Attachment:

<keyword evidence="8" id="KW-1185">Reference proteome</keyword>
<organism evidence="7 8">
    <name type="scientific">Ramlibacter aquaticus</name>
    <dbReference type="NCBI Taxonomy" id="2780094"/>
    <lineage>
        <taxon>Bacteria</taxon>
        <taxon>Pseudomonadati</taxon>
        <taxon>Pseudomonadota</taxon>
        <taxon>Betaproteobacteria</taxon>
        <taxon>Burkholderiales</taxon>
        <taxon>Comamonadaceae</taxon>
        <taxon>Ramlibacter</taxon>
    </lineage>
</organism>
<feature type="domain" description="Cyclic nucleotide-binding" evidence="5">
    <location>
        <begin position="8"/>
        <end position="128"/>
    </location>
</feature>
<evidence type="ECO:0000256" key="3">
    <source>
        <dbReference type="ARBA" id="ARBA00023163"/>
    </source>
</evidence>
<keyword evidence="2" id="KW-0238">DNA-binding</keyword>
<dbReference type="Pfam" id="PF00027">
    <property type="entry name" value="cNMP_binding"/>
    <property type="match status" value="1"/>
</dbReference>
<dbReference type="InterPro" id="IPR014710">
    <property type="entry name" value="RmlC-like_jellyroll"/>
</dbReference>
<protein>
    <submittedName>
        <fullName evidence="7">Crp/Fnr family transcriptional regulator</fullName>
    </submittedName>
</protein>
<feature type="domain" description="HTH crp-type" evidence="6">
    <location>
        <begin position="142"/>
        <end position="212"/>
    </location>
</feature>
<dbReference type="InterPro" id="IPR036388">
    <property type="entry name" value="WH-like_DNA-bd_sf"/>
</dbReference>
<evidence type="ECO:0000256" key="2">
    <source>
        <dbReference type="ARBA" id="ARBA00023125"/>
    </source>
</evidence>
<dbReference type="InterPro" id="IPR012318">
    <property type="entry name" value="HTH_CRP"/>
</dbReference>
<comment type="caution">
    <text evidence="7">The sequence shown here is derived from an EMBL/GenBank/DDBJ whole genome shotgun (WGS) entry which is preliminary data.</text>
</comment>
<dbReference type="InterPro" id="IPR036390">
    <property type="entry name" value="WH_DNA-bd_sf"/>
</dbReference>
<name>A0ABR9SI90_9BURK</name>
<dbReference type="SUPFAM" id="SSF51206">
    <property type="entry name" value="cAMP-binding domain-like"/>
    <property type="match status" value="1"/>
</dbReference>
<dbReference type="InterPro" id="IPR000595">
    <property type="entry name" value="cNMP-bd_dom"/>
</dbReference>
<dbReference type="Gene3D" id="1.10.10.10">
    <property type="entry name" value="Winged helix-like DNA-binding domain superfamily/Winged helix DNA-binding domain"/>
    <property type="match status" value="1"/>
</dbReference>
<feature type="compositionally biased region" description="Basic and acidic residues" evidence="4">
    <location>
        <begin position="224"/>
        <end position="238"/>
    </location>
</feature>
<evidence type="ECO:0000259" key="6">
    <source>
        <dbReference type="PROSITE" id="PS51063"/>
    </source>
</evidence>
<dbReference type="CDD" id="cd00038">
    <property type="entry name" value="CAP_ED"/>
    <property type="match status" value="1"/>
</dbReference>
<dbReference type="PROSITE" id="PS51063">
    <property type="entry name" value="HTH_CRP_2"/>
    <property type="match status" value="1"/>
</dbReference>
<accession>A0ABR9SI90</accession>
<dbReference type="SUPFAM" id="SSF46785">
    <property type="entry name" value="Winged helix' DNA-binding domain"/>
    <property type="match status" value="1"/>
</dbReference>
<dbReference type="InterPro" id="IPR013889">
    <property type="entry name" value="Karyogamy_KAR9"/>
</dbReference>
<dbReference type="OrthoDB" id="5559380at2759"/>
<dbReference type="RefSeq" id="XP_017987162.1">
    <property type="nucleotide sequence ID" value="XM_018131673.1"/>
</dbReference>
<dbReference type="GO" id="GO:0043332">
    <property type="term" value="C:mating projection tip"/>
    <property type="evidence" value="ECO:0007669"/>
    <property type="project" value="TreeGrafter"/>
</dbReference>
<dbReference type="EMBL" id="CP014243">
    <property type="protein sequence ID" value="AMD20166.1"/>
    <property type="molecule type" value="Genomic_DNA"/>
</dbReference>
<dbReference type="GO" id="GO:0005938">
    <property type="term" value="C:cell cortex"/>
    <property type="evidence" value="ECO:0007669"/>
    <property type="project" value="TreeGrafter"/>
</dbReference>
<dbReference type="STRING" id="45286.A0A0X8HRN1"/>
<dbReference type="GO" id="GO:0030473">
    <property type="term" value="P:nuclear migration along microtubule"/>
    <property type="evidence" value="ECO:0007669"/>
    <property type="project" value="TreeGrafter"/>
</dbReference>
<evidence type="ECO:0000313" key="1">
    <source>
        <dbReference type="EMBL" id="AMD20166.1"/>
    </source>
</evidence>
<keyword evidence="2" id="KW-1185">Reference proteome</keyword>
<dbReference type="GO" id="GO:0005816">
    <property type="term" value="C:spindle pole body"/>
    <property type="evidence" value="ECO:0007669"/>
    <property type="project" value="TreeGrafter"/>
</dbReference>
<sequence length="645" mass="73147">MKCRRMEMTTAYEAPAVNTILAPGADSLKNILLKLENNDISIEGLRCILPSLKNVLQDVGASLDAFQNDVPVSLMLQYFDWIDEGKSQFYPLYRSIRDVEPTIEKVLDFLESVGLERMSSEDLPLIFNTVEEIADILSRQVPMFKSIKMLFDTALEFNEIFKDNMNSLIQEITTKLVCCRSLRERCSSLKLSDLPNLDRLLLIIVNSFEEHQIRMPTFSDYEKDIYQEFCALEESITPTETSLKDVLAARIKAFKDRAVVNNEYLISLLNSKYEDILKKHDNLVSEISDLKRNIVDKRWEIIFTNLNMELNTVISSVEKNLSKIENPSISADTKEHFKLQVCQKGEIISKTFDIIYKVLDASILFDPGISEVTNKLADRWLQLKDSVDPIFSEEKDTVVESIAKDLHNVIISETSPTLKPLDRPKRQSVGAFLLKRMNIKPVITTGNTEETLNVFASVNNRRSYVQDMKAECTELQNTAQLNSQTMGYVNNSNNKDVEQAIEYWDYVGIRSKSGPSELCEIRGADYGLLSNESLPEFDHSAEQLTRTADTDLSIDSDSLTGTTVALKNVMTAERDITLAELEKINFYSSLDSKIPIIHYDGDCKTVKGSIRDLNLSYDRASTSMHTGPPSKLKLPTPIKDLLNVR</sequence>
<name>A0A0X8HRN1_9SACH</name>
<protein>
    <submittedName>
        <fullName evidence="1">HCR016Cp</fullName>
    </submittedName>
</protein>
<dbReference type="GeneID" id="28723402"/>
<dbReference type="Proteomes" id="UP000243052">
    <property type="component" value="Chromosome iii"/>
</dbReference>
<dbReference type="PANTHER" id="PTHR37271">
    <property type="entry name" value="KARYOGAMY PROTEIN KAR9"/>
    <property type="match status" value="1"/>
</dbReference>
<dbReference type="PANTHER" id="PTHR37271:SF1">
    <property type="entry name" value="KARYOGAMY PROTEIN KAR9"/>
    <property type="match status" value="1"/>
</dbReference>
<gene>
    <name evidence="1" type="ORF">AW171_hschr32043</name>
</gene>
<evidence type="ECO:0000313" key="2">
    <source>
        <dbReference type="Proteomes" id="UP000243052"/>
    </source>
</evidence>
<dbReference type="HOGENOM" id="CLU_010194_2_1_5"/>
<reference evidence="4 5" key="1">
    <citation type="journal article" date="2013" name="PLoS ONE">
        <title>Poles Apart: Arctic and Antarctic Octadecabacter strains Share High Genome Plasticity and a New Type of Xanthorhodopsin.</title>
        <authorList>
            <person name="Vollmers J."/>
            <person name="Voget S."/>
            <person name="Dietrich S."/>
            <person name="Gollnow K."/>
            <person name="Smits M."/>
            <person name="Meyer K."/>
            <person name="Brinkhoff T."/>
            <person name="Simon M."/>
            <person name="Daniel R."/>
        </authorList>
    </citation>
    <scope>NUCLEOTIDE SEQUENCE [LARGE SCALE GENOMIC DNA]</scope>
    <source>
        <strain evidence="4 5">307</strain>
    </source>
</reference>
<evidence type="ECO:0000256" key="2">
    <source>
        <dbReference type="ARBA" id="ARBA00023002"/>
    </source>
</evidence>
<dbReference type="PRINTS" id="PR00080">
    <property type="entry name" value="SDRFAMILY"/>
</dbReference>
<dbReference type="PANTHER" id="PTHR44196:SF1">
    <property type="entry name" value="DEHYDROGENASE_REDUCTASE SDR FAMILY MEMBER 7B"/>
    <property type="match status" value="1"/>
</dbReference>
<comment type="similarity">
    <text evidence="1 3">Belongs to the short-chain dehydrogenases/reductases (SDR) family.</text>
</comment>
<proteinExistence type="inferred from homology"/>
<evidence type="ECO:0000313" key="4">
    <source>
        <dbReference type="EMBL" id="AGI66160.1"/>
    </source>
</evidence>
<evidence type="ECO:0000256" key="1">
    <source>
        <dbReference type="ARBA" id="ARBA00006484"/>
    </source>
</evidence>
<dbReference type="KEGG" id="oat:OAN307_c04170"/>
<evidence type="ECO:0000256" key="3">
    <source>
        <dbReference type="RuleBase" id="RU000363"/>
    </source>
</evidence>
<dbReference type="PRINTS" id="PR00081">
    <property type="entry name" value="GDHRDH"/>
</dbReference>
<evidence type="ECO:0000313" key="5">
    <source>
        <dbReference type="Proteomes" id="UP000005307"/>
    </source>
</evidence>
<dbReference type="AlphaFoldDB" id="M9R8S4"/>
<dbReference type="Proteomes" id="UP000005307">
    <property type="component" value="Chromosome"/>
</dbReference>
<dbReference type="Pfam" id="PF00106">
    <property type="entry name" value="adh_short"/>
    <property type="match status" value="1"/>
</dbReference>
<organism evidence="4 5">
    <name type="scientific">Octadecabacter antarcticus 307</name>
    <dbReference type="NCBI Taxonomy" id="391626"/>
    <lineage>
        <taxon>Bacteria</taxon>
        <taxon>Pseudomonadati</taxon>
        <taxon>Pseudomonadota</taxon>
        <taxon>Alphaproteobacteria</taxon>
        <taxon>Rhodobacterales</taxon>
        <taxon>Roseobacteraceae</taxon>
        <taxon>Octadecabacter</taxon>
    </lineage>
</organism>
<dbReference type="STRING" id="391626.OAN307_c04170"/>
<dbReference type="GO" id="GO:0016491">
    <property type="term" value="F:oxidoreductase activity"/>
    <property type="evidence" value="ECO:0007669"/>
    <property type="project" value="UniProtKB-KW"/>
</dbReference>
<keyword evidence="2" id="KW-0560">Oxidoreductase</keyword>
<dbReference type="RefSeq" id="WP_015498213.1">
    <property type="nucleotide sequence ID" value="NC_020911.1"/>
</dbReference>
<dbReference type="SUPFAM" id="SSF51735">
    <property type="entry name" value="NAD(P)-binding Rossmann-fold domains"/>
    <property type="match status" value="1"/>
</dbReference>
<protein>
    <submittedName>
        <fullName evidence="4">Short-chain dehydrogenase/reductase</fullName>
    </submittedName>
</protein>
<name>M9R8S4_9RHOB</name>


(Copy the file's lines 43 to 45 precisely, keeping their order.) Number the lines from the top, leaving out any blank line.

    </location>
</feature>
<dbReference type="InterPro" id="IPR036388">